1 See Solly v. Rathbone, 2 Moo. & S. 298; Cochran v. Tatum, 2 Moo. & S. 301, note; Shipley v. Keymer, 1 Moo. & S. 484; Martini v. Coles, I Moo. & S. 140; Queiroz v. Trueman, 3 Barn. & Cress. 342; Boyson v. Coles, 6 Moo. & S. 14. 2 2 Stark. N. P. 21.
3 4 Rawle, 195.
4 6 Serg. & R. 386.
5 Citing Paterson v. Tash, 2 Stra. 1178; Wright v. Campbell, 4 Burr. 2046; Pickering v. Burk, 15 East, 43.
in the ordinary course of business in this city, merchandise brokers make sale of the goods of the principal in the manner in which this coffee was sold. Therefore, when the plaintiff trusted a well-known merchandise-broker with the possession of his goods for the purposes of sale, he impliedly gave him power to sell in the manner in which he sold, or, to speak with more strict propriety (though the jury call it a sale), the manner in which he deposited for the purpose of sale." This case was cited to the court in Newbold v. Wright, but without changing the decision of the court upon the main question.
(4.) A payment of money due to the principal, made to an agent duly authorized to receive it, is a payment to the principal, and will discharge the debt. But (5) one employed to sell for a known principal has not, from that fact alone, authority to receive payment, and the law does not raise such a presumption to protect an innocent payment to such an agent.2 It has been held in New York that where an agent has not, by the established rules of law, an implied authority to receive payment, such an authority cannot be shown by a local usage allowing such an agent to receive payment for his principal. This is another illustration of our third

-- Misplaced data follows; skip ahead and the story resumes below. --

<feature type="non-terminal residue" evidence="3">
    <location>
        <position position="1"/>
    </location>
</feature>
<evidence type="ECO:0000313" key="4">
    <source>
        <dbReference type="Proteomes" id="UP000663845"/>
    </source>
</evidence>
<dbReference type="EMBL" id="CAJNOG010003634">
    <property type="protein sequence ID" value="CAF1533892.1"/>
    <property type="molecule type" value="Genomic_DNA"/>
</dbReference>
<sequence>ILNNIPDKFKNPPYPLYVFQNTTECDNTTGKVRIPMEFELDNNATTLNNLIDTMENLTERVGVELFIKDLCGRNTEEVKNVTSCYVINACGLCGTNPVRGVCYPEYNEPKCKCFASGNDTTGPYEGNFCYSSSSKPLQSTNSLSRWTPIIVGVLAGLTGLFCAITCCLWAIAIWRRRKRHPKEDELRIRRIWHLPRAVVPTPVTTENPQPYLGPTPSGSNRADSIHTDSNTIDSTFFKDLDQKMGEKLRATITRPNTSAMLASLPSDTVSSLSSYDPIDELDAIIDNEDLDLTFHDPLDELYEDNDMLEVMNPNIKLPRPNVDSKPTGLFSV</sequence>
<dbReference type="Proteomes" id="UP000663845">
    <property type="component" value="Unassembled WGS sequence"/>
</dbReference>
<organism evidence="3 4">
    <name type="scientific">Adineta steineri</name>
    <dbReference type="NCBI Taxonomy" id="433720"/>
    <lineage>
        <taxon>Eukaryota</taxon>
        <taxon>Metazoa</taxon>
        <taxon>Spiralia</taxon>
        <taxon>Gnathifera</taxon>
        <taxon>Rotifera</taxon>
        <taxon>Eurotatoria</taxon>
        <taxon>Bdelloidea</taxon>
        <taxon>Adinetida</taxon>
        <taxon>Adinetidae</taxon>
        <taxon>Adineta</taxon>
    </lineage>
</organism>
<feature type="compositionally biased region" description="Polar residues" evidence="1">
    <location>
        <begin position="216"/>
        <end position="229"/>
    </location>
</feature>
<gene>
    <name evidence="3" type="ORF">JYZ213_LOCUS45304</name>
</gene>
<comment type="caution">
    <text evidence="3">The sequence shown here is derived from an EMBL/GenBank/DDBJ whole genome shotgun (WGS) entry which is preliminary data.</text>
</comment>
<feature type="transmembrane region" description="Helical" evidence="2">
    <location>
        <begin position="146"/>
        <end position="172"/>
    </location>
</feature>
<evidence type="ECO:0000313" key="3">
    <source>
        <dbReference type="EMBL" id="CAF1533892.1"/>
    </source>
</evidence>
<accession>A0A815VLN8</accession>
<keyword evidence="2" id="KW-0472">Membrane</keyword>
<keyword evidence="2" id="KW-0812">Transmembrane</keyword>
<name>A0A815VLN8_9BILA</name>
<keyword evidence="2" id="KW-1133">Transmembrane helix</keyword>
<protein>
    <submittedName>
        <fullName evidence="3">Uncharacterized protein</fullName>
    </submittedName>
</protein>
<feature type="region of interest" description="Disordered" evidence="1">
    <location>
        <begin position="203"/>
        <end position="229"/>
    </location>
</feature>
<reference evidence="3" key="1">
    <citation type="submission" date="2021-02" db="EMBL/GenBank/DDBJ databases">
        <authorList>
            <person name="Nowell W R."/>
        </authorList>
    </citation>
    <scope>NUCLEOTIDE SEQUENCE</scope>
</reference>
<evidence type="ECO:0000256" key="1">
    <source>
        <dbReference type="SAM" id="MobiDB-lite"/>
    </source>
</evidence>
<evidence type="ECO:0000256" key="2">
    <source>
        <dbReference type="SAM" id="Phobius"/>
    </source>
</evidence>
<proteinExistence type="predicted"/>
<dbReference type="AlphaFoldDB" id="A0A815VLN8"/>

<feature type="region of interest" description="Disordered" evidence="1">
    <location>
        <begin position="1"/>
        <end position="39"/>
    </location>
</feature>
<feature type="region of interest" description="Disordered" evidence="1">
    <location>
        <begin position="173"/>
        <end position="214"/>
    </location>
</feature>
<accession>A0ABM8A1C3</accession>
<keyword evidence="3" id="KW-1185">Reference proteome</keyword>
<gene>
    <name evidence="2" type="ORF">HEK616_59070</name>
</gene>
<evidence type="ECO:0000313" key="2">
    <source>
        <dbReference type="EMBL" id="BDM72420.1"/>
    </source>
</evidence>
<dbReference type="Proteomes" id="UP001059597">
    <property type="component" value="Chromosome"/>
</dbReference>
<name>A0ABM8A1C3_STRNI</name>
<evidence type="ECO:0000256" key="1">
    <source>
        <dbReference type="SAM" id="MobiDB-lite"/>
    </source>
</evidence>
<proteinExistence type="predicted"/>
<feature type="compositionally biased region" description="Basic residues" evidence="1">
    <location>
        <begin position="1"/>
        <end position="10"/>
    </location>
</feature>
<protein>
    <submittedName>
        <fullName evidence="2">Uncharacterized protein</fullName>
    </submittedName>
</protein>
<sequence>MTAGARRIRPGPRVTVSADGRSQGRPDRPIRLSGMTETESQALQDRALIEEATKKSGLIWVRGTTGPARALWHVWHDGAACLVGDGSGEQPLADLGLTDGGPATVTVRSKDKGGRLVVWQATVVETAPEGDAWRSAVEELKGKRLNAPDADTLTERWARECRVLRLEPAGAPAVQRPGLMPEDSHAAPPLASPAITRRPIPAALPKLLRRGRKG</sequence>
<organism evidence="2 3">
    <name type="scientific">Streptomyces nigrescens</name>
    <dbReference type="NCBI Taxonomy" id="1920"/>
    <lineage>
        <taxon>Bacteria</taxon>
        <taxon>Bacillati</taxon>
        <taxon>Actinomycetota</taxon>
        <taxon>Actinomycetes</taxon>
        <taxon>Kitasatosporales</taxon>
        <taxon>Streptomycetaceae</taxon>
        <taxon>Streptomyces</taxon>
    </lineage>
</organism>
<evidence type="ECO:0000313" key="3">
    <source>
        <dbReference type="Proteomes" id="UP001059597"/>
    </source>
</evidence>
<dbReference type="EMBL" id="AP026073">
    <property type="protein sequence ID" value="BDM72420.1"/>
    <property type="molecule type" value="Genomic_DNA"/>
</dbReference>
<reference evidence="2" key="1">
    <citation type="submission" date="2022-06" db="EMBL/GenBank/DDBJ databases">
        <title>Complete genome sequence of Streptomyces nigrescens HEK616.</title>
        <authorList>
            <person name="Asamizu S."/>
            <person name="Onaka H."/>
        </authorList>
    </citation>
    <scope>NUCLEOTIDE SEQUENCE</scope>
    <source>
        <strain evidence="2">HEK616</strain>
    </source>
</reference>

(6.) The factor, unless authorized by his principal, cannot set off his private debt to the vendee against the vendee's debt on the sale; and the principal will not be bound by such a transaction. An agent employed to receive a debt must take
1 Favene v. Bennett, 11 East, 38; Baring v. Corrie, 2 Barn. & Ald. 137; Owen v. Barrow, 1 N. R. 101; Goodland v. Blewith, 1 Camp. 471; Coates v. Lewes, 1 Camp. 444; Barrett v. Deere, Moo. & M. 200; Henry v. Marvin, 3 E. D. Smith, 71; Renard v. Turner, 42 Ala. 117; Capel v. Thornton, 3 Car. & P. 352; Pickering v. Bush, 15 East, 38; Cross v. Haskins, 13 Vt. 536; Hackney v. Jones, 3 Humph. 612; Pinckney v. Hagadorn, I Duer, 89.
2 Baring v. Corrie, 2 Barn. & Ald. 138; Ireland v. Thompson, 4 C. B. 149; Mynn v. Jolliffe, 1 Man. & R. 326; Morris v. Cleasby, 1 Mau & Sel. 576; Whiton v. Spring, 74 N. Y. 169.
3 Higgins v. Moore, 34 N. Y. 417 (reversing s. c. 6 Bosw. 344). evidence of usage to pay an agent, see Heisch v. Carrington, 5 Car. & P. 471. 4 Whart. on Ag., sect. 741; Westwood v. Bell, 4 Camp. 349; Turner v. Thomas, L. R. 6 C. P. 610; Dresser v. Norwood, 17 C. B. (N. s.) 466; Miller